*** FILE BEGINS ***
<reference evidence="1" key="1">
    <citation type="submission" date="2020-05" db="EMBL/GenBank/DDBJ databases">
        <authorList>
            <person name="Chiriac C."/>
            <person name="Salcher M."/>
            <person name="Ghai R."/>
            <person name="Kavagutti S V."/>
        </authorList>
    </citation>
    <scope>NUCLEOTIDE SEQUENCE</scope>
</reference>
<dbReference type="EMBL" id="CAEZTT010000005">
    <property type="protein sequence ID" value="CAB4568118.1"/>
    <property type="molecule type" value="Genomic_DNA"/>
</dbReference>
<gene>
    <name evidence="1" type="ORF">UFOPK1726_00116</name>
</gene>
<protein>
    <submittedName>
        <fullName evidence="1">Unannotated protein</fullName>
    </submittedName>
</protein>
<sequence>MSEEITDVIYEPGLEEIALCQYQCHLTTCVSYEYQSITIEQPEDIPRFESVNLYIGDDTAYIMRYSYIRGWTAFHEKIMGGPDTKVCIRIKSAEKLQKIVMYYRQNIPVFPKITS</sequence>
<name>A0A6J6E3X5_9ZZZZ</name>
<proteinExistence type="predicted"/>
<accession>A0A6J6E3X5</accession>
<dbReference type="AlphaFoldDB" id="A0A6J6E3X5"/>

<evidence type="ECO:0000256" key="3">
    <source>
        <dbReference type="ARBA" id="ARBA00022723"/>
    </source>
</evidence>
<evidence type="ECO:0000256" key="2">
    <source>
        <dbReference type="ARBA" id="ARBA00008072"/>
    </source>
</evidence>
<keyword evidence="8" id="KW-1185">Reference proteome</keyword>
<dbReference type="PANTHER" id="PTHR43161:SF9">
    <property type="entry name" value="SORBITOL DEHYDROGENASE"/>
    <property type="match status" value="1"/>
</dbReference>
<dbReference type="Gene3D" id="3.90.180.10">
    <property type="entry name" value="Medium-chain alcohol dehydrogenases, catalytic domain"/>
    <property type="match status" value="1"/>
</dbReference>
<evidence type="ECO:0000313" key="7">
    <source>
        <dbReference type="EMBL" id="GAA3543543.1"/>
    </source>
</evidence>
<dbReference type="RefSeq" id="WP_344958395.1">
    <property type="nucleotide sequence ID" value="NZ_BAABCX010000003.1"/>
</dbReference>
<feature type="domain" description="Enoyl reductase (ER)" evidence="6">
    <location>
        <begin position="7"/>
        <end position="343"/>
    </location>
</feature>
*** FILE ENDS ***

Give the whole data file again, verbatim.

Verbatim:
<reference evidence="1" key="1">
    <citation type="submission" date="2020-05" db="EMBL/GenBank/DDBJ databases">
        <authorList>
            <person name="Chiriac C."/>
            <person name="Salcher M."/>
            <person name="Ghai R."/>
            <person name="Kavagutti S V."/>
        </authorList>
    </citation>
    <scope>NUCLEOTIDE SEQUENCE</scope>
</reference>
<dbReference type="EMBL" id="CAEZTT010000005">
    <property type="protein sequence ID" value="CAB4568118.1"/>
    <property type="molecule type" value="Genomic_DNA"/>
</dbReference>
<gene>
    <name evidence="1" type="ORF">UFOPK1726_00116</name>
</gene>
<protein>
    <submittedName>
        <fullName evidence="1">Unannotated protein</fullName>
    </submittedName>
</protein>
<sequence>MSEEITDVIYEPGLEEIALCQYQCHLTTCVSYEYQSITIEQPEDIPRFESVNLYIGDDTAYIMRYSYIRGWTAFHEKIMGGPDTKVCIRIKSAEKLQKIVMYYRQNIPVFPKITS</sequence>
<name>A0A6J6E3X5_9ZZZZ</name>
<proteinExistence type="predicted"/>
<accession>A0A6J6E3X5</accession>
<dbReference type="AlphaFoldDB" id="A0A6J6E3X5"/>

<evidence type="ECO:0000256" key="3">
    <source>
        <dbReference type="ARBA" id="ARBA00022723"/>
    </source>
</evidence>
<evidence type="ECO:0000256" key="2">
    <source>
        <dbReference type="ARBA" id="ARBA00008072"/>
    </source>
</evidence>
<keyword evidence="8" id="KW-1185">Reference proteome</keyword>
<dbReference type="PANTHER" id="PTHR43161:SF9">
    <property type="entry name" value="SORBITOL DEHYDROGENASE"/>
    <property type="match status" value="1"/>
</dbReference>
<dbReference type="Gene3D" id="3.90.180.10">
    <property type="entry name" value="Medium-chain alcohol dehydrogenases, catalytic domain"/>
    <property type="match status" value="1"/>
</dbReference>
<evidence type="ECO:0000313" key="7">
    <source>
        <dbReference type="EMBL" id="GAA3543543.1"/>
    </source>
</evidence>
<dbReference type="RefSeq" id="WP_344958395.1">
    <property type="nucleotide sequence ID" value="NZ_BAABCX010000003.1"/>
</dbReference>
<feature type="domain" description="Enoyl reductase (ER)" evidence="6">
    <location>
        <begin position="7"/>
        <end position="343"/>
    </location>
</feature>